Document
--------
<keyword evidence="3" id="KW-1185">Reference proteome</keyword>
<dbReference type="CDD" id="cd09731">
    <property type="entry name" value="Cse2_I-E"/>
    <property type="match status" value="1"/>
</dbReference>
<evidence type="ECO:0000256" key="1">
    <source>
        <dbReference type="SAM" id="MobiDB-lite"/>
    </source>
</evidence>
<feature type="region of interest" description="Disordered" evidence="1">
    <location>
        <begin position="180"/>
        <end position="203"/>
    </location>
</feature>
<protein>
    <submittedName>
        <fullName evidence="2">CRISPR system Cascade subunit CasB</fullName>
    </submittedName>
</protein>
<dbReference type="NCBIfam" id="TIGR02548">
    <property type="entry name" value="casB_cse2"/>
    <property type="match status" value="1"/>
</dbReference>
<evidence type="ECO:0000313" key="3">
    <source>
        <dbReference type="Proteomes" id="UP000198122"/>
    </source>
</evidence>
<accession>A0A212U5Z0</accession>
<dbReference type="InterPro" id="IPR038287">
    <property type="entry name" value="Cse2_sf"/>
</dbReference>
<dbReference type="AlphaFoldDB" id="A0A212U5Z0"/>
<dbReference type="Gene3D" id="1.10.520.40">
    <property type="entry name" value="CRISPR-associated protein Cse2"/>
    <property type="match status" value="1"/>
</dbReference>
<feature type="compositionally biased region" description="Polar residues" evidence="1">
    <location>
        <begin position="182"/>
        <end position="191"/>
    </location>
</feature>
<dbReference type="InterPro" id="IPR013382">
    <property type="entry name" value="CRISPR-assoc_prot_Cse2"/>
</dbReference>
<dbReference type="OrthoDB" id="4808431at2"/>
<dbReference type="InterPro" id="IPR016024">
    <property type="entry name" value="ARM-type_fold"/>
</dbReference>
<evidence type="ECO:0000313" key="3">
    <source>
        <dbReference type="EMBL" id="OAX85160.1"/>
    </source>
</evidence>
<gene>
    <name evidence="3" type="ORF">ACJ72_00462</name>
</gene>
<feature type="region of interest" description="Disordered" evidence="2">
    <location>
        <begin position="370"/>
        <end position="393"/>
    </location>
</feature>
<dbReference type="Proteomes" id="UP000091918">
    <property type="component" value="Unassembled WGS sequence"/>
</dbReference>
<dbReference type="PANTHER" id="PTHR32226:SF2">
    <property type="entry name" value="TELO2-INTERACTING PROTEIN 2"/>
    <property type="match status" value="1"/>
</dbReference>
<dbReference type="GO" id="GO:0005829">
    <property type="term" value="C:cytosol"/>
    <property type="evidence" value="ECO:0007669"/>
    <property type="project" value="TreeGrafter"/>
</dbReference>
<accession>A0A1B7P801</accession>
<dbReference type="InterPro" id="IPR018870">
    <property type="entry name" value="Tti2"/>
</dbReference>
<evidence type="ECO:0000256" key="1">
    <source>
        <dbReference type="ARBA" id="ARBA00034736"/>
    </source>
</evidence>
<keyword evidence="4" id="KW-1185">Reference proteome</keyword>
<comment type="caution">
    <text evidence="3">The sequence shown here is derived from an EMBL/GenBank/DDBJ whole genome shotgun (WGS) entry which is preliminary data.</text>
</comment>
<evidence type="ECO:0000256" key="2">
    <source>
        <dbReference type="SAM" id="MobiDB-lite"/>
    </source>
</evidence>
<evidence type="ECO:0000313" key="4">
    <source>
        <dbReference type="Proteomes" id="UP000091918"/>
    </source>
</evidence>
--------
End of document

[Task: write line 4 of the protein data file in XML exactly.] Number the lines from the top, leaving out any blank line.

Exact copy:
    <property type="match status" value="1"/>